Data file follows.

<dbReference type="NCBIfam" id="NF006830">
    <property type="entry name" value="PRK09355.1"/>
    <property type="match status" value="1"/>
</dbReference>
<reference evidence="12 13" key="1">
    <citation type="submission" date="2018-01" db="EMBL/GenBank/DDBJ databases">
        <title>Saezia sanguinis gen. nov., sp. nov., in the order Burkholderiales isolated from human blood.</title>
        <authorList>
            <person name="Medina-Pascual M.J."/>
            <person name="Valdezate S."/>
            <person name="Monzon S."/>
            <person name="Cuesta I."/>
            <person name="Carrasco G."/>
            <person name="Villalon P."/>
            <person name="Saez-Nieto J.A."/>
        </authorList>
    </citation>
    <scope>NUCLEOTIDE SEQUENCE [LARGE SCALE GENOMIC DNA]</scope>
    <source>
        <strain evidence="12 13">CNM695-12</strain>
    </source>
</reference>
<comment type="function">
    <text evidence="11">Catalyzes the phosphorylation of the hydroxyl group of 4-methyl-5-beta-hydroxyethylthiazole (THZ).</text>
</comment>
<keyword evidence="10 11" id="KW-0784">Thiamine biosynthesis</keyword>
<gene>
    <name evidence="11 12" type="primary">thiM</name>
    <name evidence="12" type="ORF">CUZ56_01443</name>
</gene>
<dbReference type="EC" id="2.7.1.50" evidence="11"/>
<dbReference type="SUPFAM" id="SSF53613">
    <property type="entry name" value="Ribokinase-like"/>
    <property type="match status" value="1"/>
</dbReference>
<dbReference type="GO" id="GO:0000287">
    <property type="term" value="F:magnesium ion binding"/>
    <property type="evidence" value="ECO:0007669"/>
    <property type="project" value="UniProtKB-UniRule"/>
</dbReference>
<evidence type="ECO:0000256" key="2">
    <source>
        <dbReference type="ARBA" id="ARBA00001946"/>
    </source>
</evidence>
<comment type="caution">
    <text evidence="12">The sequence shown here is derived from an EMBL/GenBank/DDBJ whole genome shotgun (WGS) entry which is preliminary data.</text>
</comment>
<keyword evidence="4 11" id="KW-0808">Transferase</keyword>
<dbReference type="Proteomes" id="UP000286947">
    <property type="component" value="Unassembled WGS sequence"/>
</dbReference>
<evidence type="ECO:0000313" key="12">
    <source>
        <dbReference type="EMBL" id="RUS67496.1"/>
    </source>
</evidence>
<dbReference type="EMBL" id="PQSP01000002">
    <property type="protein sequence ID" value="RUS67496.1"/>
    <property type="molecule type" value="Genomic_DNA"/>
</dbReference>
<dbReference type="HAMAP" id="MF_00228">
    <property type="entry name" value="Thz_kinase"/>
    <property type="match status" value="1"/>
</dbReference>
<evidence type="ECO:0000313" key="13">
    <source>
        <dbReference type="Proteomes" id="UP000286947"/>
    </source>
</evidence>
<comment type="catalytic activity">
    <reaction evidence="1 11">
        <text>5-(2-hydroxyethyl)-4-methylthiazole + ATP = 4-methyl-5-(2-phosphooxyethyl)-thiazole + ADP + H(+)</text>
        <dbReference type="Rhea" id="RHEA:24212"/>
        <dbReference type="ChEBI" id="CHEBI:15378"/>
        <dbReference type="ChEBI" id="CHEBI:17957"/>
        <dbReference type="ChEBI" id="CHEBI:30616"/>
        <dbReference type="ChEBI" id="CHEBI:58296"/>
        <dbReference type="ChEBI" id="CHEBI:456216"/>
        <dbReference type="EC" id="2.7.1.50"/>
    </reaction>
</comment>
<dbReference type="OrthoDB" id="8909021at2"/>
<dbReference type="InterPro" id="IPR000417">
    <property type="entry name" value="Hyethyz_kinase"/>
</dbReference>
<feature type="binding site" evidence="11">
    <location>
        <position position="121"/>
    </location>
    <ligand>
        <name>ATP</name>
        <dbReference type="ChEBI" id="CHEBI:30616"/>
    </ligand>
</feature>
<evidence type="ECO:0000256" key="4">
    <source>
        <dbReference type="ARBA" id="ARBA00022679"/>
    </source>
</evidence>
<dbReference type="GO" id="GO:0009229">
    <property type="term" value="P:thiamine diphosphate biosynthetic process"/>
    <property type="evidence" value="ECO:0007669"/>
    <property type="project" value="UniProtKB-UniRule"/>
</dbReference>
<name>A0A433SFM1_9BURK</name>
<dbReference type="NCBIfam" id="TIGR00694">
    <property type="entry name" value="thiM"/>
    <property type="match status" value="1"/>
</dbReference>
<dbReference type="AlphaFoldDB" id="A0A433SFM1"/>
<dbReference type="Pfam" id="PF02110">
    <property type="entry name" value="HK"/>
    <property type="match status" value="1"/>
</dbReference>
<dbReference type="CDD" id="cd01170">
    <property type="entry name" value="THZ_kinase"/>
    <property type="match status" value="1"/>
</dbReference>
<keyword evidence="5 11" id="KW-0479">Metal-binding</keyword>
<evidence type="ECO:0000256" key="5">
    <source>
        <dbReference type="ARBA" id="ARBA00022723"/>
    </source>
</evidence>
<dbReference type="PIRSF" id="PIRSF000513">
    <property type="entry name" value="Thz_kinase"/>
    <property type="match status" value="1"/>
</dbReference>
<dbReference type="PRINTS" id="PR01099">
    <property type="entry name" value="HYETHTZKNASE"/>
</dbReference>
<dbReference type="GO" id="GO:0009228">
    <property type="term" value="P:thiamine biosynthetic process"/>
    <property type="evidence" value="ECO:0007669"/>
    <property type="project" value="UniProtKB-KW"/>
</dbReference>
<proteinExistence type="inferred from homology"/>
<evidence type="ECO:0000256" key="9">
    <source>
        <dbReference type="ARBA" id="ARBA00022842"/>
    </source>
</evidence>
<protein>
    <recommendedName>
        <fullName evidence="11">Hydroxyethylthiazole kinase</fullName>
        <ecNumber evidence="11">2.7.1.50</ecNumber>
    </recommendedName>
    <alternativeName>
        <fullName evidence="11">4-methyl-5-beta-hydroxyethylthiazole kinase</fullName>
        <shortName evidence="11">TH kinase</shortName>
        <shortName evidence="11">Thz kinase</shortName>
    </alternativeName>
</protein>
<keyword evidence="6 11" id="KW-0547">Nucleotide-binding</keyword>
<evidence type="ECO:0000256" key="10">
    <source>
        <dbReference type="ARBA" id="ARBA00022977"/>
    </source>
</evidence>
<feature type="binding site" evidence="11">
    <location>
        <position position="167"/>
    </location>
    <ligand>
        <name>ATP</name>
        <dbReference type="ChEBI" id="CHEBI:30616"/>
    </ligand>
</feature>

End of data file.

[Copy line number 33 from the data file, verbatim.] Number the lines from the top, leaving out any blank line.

    <property type="entry name" value="Ribokinase-like"/>